George Augustus Moore (February 24, 1852 –January 21, 1933) was an Irish novelist, short-story writer, poet, art critic, memoirist and dramatist. Although Moore's work is sometimes seen as outside the mainstream of both Irish and British literature, he is as often regarded as the first great modern Irish novelist. Born in Moore Hall, near Lough Carra, County Mayo where Moore’s family has lived for almost a century. In 1873, he moved to Paris to study art. While still in Paris his first book, a collection of lyric poems called The Flowers of Passion, was self-published in 1877.
He was forced to return to Ireland in 1880 and while here he decided to abandon art and move to London to become a professional writer. There he published his second poetry collection, Pagan Poems, in 1881. These early poems reflect his interest in French symbolism and are now almost entirely neglected. In 1886, Moore published Confessions of a Young Man, a lively and energetic memoir about his 20s spent in Paris and London among bohemian artists.
During the 1880s, Moore began work on a series of novels in a realist style. His first novel, A Modern Lover (1883) was a three-volume work, as preferred by the circulating libraries, and deals with the art scene of the 1870s and 1880s in which many characters are identifiably real. The circulating libraries in England banned the book because of its explicit portrayal of the amorous pursuits of its hero. As with A Modern Lover, his two next novels, A Mummers Wife and A Drama in Muslin, were banned.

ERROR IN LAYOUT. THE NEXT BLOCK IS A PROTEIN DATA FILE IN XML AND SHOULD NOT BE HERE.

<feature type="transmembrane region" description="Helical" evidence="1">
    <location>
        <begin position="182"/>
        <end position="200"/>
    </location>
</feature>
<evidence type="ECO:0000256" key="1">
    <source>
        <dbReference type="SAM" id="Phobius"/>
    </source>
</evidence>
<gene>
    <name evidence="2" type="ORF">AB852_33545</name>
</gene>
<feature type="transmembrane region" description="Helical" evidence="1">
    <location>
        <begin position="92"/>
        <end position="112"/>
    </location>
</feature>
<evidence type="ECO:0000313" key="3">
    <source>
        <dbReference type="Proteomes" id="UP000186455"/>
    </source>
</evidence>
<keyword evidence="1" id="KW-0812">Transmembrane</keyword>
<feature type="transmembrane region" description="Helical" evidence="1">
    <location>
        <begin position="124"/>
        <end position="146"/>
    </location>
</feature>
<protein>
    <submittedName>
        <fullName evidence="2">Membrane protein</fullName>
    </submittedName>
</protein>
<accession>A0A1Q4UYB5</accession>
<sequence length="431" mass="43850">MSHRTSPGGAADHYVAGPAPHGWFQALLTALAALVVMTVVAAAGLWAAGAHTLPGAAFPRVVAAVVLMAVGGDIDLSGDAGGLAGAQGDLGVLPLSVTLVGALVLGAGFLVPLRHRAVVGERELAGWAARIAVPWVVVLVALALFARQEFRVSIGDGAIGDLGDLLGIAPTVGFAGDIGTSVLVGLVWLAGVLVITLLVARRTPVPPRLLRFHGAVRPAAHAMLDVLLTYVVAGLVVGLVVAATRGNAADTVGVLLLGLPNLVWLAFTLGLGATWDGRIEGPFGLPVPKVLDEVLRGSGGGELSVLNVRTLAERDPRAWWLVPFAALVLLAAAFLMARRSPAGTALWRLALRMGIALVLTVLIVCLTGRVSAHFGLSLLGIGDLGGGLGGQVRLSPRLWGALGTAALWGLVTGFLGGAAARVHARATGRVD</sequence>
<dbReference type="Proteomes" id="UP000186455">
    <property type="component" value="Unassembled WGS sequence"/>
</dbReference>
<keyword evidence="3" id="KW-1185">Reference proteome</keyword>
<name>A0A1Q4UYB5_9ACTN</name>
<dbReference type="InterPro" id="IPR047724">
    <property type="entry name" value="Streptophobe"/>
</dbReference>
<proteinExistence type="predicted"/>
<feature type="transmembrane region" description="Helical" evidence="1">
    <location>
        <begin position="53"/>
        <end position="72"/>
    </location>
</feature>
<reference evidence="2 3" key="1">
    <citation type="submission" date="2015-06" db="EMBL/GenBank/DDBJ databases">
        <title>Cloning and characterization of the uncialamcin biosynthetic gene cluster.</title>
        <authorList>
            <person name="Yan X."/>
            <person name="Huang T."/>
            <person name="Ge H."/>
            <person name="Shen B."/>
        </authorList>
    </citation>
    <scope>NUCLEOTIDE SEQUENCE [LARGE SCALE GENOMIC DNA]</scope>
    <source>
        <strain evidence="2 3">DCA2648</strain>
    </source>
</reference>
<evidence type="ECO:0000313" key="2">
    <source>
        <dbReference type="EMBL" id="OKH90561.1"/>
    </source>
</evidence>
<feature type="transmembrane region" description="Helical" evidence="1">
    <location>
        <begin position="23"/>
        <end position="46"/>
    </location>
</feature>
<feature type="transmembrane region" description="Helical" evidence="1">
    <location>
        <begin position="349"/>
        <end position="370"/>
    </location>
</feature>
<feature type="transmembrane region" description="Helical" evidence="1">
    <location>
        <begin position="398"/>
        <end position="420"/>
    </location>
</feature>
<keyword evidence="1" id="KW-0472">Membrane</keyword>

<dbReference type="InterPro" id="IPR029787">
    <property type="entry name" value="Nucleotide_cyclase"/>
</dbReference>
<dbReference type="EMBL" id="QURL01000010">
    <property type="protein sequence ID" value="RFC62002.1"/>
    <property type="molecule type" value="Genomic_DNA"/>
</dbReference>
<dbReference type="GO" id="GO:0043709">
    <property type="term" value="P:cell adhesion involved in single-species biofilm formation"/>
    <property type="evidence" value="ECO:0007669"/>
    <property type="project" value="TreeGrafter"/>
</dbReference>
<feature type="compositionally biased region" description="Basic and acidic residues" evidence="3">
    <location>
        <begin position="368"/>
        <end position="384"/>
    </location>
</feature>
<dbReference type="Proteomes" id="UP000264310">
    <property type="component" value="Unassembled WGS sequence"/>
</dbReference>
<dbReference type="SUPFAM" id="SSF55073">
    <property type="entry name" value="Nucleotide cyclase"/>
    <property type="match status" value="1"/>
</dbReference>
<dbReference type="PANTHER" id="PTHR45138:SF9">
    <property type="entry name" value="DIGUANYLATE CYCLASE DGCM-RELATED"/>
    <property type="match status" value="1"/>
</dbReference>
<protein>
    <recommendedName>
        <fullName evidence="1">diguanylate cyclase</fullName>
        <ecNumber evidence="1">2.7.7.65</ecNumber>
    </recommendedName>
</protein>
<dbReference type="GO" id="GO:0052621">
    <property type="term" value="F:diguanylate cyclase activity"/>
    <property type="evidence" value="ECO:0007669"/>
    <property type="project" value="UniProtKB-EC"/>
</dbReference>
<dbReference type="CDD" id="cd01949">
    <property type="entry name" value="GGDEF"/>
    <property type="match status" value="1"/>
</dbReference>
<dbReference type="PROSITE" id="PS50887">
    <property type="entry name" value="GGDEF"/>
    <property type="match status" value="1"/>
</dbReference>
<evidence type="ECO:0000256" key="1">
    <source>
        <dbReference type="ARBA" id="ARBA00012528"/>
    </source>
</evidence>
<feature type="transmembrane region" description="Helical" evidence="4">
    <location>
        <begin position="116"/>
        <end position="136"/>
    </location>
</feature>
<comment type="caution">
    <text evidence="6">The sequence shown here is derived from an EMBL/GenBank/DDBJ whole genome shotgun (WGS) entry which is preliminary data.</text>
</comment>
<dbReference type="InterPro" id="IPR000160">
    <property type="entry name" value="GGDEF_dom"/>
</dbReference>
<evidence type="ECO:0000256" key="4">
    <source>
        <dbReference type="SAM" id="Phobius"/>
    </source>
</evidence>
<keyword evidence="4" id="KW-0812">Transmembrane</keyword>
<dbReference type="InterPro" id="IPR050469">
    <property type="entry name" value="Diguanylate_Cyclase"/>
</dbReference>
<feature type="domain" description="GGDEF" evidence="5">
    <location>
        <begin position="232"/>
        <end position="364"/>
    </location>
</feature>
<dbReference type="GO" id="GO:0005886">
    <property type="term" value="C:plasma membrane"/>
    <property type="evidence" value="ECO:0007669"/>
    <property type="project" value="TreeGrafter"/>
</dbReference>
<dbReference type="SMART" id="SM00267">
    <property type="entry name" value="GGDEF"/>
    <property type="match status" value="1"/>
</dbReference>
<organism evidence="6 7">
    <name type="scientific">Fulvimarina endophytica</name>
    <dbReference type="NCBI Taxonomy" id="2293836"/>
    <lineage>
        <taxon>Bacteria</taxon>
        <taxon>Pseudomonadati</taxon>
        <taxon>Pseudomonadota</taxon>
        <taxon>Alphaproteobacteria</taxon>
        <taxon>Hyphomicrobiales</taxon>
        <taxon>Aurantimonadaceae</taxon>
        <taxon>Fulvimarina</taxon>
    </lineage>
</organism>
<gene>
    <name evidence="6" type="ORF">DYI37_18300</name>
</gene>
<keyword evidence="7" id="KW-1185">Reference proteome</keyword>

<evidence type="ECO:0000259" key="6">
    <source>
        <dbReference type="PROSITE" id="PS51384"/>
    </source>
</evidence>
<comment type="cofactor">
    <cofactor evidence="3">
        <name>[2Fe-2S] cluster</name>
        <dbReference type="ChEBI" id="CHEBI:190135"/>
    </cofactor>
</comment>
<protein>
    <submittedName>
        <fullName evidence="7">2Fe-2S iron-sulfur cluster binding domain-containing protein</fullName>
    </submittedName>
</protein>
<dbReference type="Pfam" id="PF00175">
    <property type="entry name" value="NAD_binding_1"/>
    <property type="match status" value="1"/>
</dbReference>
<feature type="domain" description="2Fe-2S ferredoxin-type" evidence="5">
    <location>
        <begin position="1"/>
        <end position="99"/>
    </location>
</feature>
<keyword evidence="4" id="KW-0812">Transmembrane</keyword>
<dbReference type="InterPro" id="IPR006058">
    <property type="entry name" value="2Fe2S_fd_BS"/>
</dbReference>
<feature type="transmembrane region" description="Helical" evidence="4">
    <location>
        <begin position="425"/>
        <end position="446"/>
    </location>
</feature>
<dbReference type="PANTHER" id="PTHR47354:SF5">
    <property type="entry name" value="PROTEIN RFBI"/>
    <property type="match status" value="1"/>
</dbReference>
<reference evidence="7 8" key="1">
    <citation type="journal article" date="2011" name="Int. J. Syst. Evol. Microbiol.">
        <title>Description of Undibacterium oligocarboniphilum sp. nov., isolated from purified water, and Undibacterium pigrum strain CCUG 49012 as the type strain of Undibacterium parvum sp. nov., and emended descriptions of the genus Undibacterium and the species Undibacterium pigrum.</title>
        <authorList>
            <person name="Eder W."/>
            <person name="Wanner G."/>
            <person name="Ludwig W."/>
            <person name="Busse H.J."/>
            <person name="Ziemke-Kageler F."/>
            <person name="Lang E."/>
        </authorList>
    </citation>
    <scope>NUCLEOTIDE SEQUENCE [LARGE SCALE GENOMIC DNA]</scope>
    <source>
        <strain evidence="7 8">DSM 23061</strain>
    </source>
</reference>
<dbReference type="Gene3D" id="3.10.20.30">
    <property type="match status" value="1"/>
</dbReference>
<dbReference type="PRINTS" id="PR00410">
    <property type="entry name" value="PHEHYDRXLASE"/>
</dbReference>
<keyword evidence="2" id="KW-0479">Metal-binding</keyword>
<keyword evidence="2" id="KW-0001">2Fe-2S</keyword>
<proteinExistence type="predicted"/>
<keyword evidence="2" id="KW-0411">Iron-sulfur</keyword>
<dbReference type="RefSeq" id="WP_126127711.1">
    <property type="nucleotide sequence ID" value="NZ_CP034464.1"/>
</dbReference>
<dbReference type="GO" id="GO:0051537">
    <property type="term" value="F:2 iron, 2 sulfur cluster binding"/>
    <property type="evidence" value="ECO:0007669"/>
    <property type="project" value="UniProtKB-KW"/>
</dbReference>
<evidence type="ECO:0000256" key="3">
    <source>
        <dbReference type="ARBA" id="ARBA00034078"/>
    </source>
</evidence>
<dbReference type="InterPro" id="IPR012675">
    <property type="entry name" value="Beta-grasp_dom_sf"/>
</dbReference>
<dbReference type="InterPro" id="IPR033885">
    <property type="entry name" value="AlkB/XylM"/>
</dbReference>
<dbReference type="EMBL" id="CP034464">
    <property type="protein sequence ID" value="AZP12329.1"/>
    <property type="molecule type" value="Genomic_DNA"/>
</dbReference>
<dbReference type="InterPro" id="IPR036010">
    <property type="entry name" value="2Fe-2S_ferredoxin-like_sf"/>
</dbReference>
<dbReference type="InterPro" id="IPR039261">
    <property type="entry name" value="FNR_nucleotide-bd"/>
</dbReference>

In 1901, Moore returned to Ireland to live in Dublin becoming involved in the efforts to establish the Irish Literary Theatre. Moore published two books of prose fiction set in Ireland around this time; a second book of short stories, The Untilled Field (1903) and a novel, The Lake (1905). The stories were originally written for translation into Irish, in order to serve as models for other writers working in the language. The tales are recognized by some as representing the birth of the Irish short story as a literary genre. In 1911, Moore returned to London, where, with the exception of frequent trips to France, he was to spend the rest of his life.